So my next question is that every show we like to have each of our guests ask a question to our audience. So if you could ask anything from our audience, anything you wanna know to have our audience answer, what would that be?

Dr Michael Gerharz: Yeah. I mean, your audience. Is mainly Creator's. So you're, you're doing important stuff and you're, you're probably very good at what you do. And it's easy to, to, to, to sort of fall into the trap of wanting to convey everything and, and wanting to be known for a lot of things. I, but, but I'd like to challenge you, with granting you a free wish.

So suppose I give you a, a free wish where you can get to be. as the premier resource worldwide for one thing, but one thing only, what would that be? What would you want to be known for?

Bryan McAnulty: That's a, a awesome question. I think that's a really good way to think about it. Especially if you feel that you're struggling with focus as a creator, pick, pick that one thing I like.

All right. That was all the questions I have for you today. But before we get going, where else can people find you?

Dr Michael Gerharz: Well, the, the easiest place is certainly my website, Michael gerhardts.com. That's G E R H a R Z one word Michael gerhardts.com. And there, you can find both the block. The art of communicating, where I publish with daily thoughts on, on, on communication and the podcast, which is very different from this one.

It's a very tight format, two, just two minutes, twice a week where it just give some very short, short insights into, into how to, to communicate with more clarity. And of course, all the other things that we mentioned, like the online course and my, my coaching offering. So just visit my website. I'm I, I suppose that you put it in the show notes.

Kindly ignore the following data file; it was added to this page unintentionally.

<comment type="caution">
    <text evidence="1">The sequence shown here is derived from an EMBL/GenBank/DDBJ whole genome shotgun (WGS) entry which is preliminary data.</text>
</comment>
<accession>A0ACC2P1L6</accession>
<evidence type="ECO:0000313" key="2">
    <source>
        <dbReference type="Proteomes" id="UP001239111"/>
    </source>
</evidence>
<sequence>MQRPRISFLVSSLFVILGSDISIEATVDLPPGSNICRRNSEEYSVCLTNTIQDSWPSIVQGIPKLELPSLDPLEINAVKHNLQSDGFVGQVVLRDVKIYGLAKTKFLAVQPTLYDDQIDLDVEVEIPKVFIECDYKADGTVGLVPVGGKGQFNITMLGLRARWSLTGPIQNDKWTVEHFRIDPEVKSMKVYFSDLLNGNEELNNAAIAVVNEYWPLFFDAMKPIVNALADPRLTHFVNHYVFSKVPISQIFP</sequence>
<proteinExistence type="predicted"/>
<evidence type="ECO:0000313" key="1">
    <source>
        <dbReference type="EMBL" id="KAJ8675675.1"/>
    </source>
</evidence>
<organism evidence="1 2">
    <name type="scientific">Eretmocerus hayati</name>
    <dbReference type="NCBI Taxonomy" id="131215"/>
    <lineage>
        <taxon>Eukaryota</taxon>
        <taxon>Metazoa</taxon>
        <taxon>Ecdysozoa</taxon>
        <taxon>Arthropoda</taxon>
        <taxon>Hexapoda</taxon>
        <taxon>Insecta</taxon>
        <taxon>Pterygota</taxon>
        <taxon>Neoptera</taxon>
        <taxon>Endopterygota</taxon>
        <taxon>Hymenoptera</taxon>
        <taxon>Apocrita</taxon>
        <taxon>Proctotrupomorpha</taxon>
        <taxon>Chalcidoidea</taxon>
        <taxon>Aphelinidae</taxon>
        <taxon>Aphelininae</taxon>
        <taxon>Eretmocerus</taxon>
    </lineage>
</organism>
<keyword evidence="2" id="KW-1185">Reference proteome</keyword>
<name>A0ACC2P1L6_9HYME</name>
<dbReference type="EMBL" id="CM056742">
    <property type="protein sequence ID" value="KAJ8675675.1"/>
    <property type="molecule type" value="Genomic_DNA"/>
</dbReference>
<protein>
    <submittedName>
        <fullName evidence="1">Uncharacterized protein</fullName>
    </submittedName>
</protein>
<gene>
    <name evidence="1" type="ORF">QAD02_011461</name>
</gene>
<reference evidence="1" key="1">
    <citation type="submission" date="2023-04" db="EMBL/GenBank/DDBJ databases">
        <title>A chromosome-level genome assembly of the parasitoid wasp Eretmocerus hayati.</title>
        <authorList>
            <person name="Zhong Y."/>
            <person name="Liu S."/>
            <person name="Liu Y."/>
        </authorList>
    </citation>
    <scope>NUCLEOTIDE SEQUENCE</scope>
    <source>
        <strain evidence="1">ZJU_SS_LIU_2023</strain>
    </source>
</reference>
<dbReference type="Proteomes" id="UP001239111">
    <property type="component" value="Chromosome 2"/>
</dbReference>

And that's the easiest place. And of course, any, any social media platform I'm happy to connect with you just reach out. Awesome.

Bryan McAnulty: Well, thank you, Dr. Michael, for coming on the show.

Dr Michael Gerharz: It was a pleasure. Thanks, Bryan. Great conversation.

Bryan McAnulty: If you enjoyed this interview and want the chance to ask questions to our guests live tune in on Tuesdays when new episodes premier on the Heights Platform, Facebook page, to learn more about the show and get notified when new episodes release, check out the Creator's Adventure dot com until then keep learning and I'll see you in the next episode.

View All Episodes of The Creator's Adventure

Subscribe and be the first to know about new episodes

Spotify Apple Podcasts YouTube Facebook



Spotify Apple Podcasts YouTube Facebook

About the Host

Bryan McAnulty is the founder of Heights Platform: all-in-one online course creation software that allows creators to monetize their knowledge.

His entrepreneurial journey began in 2009, when he founded Velora, a digital product design studio, developing products and websites used by millions worldwide. Stemming from an early obsession with Legos and graphic design programs, Bryan is a designer, developer, musician, and truly a creator at heart. With a passion for discovery, Bryan has traveled to more than 30 countries and 100+ cities meeting creators along the way.

As the founder of Heights Platform, Bryan is in constant contact with creators from all over the world and has learned to recognize their unique needs and goals.

Creating a business from scratch as a solopreneur is not an easy task, and it can feel quite lonely without appropriate support and mentorship.

The show The Creator’s Adventure was born to address this need: to build an online community of creative minds and assist new entrepreneurs with strategies to create a successful online business from their passions.

View All Episodes of The Creator's Adventure